Yang resignation, successor the talk of the Valley: CNET News Video
CNET News Video: Yang resignation, successor the talk of the Valley2:36 /
Silicon Valley is atwitter over what kind of CEO Yahoo needs to hire to replace the outgoing Jerry Yang. CNET's Kara Tsuboi hears opinions and analysis from some "armchair quarterbacks" over this crucial decision for the Internet giant.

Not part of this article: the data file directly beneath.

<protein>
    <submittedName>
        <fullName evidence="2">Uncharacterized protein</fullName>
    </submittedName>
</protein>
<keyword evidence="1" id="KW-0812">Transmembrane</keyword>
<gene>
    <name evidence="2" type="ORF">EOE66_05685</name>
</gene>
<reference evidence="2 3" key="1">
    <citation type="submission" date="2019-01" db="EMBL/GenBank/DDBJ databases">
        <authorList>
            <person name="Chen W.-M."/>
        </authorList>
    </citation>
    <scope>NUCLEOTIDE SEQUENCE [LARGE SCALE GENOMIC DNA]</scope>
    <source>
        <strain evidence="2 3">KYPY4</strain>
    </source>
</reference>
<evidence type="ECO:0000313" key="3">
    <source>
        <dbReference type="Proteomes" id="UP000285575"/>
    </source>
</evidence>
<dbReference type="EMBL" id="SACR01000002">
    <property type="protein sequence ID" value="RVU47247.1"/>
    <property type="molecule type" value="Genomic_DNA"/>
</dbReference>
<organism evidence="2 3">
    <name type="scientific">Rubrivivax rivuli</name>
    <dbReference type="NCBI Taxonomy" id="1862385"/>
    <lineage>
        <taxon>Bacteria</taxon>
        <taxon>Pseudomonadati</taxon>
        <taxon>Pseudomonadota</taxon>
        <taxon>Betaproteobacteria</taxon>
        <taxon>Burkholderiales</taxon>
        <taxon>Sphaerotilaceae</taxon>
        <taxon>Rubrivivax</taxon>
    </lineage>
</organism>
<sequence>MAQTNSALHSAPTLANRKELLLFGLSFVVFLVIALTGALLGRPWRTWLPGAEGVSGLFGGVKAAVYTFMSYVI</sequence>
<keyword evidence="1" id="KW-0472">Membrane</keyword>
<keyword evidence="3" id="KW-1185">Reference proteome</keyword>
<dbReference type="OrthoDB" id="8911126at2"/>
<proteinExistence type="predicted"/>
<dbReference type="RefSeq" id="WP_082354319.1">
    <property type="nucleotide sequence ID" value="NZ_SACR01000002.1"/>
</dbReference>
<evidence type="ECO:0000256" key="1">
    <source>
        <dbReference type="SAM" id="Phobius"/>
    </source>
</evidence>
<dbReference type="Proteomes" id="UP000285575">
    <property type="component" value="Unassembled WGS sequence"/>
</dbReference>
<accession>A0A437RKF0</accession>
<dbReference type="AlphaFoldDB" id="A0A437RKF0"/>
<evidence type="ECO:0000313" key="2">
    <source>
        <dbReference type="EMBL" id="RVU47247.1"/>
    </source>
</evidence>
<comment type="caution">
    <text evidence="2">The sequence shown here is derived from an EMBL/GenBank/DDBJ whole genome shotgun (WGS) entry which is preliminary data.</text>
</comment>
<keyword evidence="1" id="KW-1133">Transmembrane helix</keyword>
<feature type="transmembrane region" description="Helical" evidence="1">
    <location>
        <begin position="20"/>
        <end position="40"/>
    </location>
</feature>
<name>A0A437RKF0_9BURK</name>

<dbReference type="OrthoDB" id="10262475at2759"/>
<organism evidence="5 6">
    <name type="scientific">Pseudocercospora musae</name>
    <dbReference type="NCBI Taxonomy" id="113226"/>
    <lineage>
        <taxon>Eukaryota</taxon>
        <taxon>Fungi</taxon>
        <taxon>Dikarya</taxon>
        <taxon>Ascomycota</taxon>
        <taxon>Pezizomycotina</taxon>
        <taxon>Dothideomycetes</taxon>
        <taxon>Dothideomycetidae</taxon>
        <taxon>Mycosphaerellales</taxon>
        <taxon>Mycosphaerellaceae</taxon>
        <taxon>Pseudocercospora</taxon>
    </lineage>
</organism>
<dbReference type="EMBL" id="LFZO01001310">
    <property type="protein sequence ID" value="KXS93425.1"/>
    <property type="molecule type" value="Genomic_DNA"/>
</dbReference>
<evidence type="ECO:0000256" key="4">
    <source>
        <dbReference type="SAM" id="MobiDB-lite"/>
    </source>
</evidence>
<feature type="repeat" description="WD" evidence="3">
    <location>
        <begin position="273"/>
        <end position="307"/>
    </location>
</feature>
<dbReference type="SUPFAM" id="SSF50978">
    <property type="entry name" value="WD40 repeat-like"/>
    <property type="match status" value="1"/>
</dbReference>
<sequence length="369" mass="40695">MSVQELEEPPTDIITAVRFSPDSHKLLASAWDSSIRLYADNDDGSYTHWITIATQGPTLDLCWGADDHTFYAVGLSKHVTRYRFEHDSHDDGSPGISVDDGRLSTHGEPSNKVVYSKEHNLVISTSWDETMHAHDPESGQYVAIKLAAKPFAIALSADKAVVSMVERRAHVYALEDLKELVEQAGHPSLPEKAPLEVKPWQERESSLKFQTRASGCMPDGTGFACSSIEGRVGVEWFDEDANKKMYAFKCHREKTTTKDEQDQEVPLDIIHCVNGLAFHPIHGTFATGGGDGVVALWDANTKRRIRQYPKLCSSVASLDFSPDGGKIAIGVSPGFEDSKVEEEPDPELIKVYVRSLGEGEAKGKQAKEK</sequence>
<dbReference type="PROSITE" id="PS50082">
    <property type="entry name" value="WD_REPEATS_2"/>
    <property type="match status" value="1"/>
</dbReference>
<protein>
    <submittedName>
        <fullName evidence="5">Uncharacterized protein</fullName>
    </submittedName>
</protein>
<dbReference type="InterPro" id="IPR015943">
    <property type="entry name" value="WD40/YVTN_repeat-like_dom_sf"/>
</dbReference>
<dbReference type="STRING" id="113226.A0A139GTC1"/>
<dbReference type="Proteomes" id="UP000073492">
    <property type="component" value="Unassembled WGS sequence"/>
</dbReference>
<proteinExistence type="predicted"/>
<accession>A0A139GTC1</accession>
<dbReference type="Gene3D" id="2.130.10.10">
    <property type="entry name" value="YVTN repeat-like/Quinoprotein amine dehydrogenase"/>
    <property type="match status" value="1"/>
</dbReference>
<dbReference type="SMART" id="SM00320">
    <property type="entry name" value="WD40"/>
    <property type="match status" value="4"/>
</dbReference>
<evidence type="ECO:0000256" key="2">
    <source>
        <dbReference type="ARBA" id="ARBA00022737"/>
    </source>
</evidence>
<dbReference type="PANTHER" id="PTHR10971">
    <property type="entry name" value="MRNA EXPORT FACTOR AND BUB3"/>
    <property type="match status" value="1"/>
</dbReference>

[ Music ] ^M00:00:05 >> Kara: Here in Sunnyvale people in the tech industry say the Jerry Yang Yahoo news is what everyone's talking about, in the same breath they say his resignation comes as no surprise. >> He's a great entrepreneur but he got dooped by Google in my opinion. >> Seems like they're having some issues and they need some change and change starts at the top. >> Well, It certainly didn't surprise us there's been a lot of pressure on Yahoo and a lot of people have been asking for him to step down including major investors like Carl Icahn a few months ago who's now on the board, of course. >> Kara: Yahoo says they've already begun the executive search to find Yang's replacement. What kind of person are they looking for, a big name perhaps or someone with a lot of technical expertise in one area or another? >> Certainly they'll be looking for somebody with a lot of technical expertise. Back in the Terry Simmel years, which ended a year and a half ago, Yahoo is becoming a media company, Yahoo, under Jerry Yang has become much more of a technology company. So they'll be looking for a technical person, somebody with turn-around expertise, they might go with somebody, ya know, a bold visionary who can shake things up, they might just look for somebody with a lot of merger and acquisition experience to, ya know, maybe sell off a piece of Yahoo or the entire company. >> Kara: And what do folks in Silicon Valley think? >> You can't help but wonder whether they actually want a CEO to keep Yahoo in business or is a CEO a stop gap so they could sell to Microsoft. >> Someone who can bring some credibility there for discussions with Microsoft and maybe some of the strategic partnerships, I think Yahoo probably like many of their Silicon Valley companies has to deal with partnerships now going forward. >> Well, I think that you need a CEO or somebody who's going to run your company, who's open to all ideas he seemed very closed on any idea of acquisition, we got to make it on our own. >> One thing that's certain is they're gonna try to get somebody onboard fast because the company has been, ya know, under pressure for a long time now and they need to move on to the next phase. >> Kara: Although Yahoo's stock price has fallen to 1/3 of what it was worth in February amidst talk of the Microsoft buyout a major acquisition in this economic climate could be hard to come by. >> The company still can't argue that it's out of the woods, it can't argue that it's fixed its operations and its business, it can't argue that it's successfully competing with Google, but, on the other hand, it's still a power to be reckoned with, but I still think that there's still very much in a time of flux. >> Kara: In many ways Yang's resignation is more symbolic than anything. >> He's gonna go back to his old role of chief Yahoo, which is, ya know, sort of a brains behind the operation, perhaps, visionary and strategy kind of person, so it's not -- he's not gonna disappear completely from the company. >> Kara: I'm Kara Tsuboi, CNET.com. ^E00:02:36